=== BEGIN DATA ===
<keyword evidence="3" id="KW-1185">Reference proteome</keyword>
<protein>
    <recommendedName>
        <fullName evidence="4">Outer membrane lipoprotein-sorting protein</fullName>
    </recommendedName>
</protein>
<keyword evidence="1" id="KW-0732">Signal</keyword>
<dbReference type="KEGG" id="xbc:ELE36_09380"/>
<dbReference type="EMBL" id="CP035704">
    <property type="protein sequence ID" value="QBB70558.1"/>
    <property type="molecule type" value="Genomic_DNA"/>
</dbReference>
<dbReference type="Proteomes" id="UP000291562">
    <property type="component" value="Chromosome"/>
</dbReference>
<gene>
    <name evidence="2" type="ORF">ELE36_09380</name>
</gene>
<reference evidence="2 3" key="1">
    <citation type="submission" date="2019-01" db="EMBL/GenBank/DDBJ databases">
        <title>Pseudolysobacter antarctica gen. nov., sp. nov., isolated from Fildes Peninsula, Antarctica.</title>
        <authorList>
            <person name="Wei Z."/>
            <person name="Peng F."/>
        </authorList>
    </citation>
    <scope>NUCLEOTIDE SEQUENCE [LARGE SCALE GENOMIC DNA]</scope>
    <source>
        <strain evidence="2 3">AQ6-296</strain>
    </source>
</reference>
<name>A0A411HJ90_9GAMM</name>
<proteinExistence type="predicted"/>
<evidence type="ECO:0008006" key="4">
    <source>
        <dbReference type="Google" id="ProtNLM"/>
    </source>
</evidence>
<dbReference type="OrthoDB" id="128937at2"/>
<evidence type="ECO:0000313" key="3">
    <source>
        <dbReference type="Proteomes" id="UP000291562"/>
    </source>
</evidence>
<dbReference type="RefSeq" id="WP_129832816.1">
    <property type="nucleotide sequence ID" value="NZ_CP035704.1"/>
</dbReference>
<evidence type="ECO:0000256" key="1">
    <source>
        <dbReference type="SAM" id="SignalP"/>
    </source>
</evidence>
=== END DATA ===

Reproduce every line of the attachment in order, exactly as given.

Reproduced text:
<keyword evidence="3" id="KW-1185">Reference proteome</keyword>
<protein>
    <recommendedName>
        <fullName evidence="4">Outer membrane lipoprotein-sorting protein</fullName>
    </recommendedName>
</protein>
<keyword evidence="1" id="KW-0732">Signal</keyword>
<dbReference type="KEGG" id="xbc:ELE36_09380"/>
<dbReference type="EMBL" id="CP035704">
    <property type="protein sequence ID" value="QBB70558.1"/>
    <property type="molecule type" value="Genomic_DNA"/>
</dbReference>
<dbReference type="Proteomes" id="UP000291562">
    <property type="component" value="Chromosome"/>
</dbReference>
<gene>
    <name evidence="2" type="ORF">ELE36_09380</name>
</gene>
<reference evidence="2 3" key="1">
    <citation type="submission" date="2019-01" db="EMBL/GenBank/DDBJ databases">
        <title>Pseudolysobacter antarctica gen. nov., sp. nov., isolated from Fildes Peninsula, Antarctica.</title>
        <authorList>
            <person name="Wei Z."/>
            <person name="Peng F."/>
        </authorList>
    </citation>
    <scope>NUCLEOTIDE SEQUENCE [LARGE SCALE GENOMIC DNA]</scope>
    <source>
        <strain evidence="2 3">AQ6-296</strain>
    </source>
</reference>
<name>A0A411HJ90_9GAMM</name>
<proteinExistence type="predicted"/>
<evidence type="ECO:0008006" key="4">
    <source>
        <dbReference type="Google" id="ProtNLM"/>
    </source>
</evidence>
<dbReference type="OrthoDB" id="128937at2"/>
<evidence type="ECO:0000313" key="3">
    <source>
        <dbReference type="Proteomes" id="UP000291562"/>
    </source>
</evidence>
<dbReference type="RefSeq" id="WP_129832816.1">
    <property type="nucleotide sequence ID" value="NZ_CP035704.1"/>
</dbReference>
<evidence type="ECO:0000256" key="1">
    <source>
        <dbReference type="SAM" id="SignalP"/>
    </source>
</evidence>